Why ERP software fails and what you should do about it

An Enterprise Resource Planning (ERP) software is an integrated business management tool assisted by software and technology that collects, centralizes, and interprets data, often in real-time, for organizations. Despite these benefits, some companies find it hard to use ERP software because it may have limited functionalities that don’t meet their core business goals. When this happens, it’s an ideal time to look for a better ERP software solution, more suited to the unique business needs.

Why your ERP software is not working

ERP systems are designed to help improve your company’s impact and efficiency. They may do so by improving your competitive advantage, reducing inventory backlogs, helping raise the standard of and turnaround times for customer service support, and increasing your production capacity and productivity. Unfortunately, there are factors that could prevent these things from happening. Failed ERP systems are common in the IT world and therefore it is critical to evaluate the circumstances that lead to failure.

Some of the most common reasons why ERP software fail to provide promised benefits are:

Collecting data is the only focus

ERP systems offer the advantage of integrating business processes. Problems occur when data is being collected through different ways at each step of the business processes. The warehouse may be using a spreadsheet and then entering the data later. Accounting may be holding on to ledgers from a unique software or more spreadsheets. If these forms of data collection are not integrated between each other, human input errors will occur, and your ERP system will fail to do what it’s designed to do.

Focusing on one customer or vendor

One size doesn’t fit all. Poorly designed ERP systems focus on the needs of one customer or vendor, which impedes adjustments for those who differ from the chosen system model. An industrial manufacturer will need a different ERP system than an e-commerce business. Involving all relevant stakeholders will help you choose and design an ERP system best suited to your unique business needs. Effective designs cover the needs of a wide band of users; incorporating flexibility into your ERP design allows for process changes and the ability to meet new business requirements and opportunities with ease. Nimble and flexible ERP systems help make companies more competitive.

The absence of real-time reporting

Real-time reporting is more than static spreadsheets. Real-time reporting can update performance dashboards in real-time to keep employees informed of key data changes as they happen. This helps the organization maintain a smooth workflow at all times a truck showing up at the guard shack can be directed to the best door for unloading upon arrival, at the same time production planners can be alerted to the arrival of possible critical parts and plan their immediate usage. Real-time data can also help provide projections for future purchasing requirements from suppliers, as well as alert sales reps when their orders will be fulfilled, and accounting to keep track of upcoming payables and receivables. Many ERPs lack some critical real-time reporting functions, generally allowing only an overview or aggregated data collection.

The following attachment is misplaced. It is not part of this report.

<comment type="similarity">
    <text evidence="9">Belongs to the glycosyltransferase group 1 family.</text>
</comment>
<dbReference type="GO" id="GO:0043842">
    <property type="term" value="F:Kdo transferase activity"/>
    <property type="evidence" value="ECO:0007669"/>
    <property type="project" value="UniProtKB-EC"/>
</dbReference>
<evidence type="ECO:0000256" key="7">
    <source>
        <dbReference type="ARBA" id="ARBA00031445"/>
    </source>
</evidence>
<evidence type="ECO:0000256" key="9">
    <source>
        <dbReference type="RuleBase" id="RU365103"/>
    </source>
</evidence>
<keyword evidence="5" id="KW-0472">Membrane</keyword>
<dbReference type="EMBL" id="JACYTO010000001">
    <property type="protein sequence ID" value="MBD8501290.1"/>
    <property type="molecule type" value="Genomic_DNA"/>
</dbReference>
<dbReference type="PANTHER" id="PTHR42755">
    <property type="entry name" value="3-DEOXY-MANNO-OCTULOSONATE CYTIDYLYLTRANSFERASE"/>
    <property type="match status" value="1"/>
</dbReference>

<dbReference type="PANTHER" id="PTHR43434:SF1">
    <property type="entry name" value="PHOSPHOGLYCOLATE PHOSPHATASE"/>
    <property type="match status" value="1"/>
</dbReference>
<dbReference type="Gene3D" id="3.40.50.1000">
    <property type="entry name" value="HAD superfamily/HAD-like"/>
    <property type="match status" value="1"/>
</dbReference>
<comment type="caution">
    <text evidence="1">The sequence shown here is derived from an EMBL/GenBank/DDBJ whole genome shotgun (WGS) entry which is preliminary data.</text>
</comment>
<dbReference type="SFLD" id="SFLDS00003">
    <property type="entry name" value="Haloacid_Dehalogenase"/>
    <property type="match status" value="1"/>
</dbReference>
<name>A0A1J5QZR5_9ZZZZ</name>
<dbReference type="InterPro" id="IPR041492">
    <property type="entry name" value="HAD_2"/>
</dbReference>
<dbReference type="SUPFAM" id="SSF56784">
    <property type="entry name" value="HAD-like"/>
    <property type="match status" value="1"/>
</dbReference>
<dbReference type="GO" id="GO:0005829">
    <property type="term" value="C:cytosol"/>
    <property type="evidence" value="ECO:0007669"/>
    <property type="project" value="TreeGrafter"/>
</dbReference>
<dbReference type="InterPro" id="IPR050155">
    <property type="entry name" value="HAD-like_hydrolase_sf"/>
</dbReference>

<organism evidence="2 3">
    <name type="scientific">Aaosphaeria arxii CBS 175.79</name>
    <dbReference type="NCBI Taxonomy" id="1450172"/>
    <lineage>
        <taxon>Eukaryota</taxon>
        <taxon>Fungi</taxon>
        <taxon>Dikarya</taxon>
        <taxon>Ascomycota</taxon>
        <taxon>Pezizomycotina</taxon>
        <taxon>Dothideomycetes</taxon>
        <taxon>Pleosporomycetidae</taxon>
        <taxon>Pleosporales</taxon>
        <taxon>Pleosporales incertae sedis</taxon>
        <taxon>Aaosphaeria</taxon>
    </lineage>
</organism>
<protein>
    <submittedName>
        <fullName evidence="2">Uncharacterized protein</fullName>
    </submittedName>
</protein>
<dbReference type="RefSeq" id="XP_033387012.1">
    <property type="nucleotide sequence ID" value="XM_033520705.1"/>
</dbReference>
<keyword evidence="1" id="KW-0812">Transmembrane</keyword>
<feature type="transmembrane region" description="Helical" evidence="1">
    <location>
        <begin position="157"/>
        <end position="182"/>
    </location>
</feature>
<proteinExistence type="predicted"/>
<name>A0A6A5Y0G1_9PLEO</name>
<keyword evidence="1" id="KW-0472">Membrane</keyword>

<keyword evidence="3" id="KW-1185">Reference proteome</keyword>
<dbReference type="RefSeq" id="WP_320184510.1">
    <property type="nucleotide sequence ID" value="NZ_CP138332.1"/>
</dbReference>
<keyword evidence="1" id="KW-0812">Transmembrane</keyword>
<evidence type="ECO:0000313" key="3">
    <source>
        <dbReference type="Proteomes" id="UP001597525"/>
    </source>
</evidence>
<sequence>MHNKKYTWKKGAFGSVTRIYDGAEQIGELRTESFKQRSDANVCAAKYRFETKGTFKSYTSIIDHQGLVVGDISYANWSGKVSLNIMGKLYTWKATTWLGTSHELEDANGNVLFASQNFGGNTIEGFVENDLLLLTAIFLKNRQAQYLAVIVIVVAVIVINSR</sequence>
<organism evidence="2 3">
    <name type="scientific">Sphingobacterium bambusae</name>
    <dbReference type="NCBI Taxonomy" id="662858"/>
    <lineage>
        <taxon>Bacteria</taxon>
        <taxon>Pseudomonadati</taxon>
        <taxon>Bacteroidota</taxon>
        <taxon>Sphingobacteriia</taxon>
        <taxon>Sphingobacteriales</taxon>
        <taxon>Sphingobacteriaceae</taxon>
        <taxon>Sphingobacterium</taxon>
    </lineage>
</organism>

Poor or lack of mobility

Including access to mobile data in the ERP system design can help maximize results.  The best data is collected in real-time directly from the source. For example, your team members may be using modern mobile devices such as smartphones, tablets, handhelds, or fork truck scanners while performing their daily activities. This mobile device data should be seamlessly integrated into your company’s desktop system support dashboards and overall ERP system design.. Including mobile device data in your ERP solution can help ensure accurate data visibility and accuracy in your work processes.

Not integrating all user needs

ERP systems are not just related to IT and Accounting support. Effective ERP systems integrate all aspects of an organization and its various work processes into its design. Effective ERP systems should plan for what effective data access looks like for different end-users across the company and at all the different stages of the business workflow. For example, an IT controller’s data needs may look very different from what a floor production supervisor needs to know in order to be most effective at their job.

Often times ERP systems are designed prioritizing one viewer or stakeholder over another; this may mean that the required data for one business user could be several keystrokes away and difficult to access, therefore slowing down access to key data for some users and effectively slowing down overall business processes and efficiencies for the entire company. By making key data difficult to access and the system ineffective for some users, most ERP systems often cause some users to abandon usage in favor of static and manually updated spreadsheets or paper; this leads to the possibility of significant human error and inefficient work processes. Involving all potential users in the ERP design helps maximize an ERP system’s results.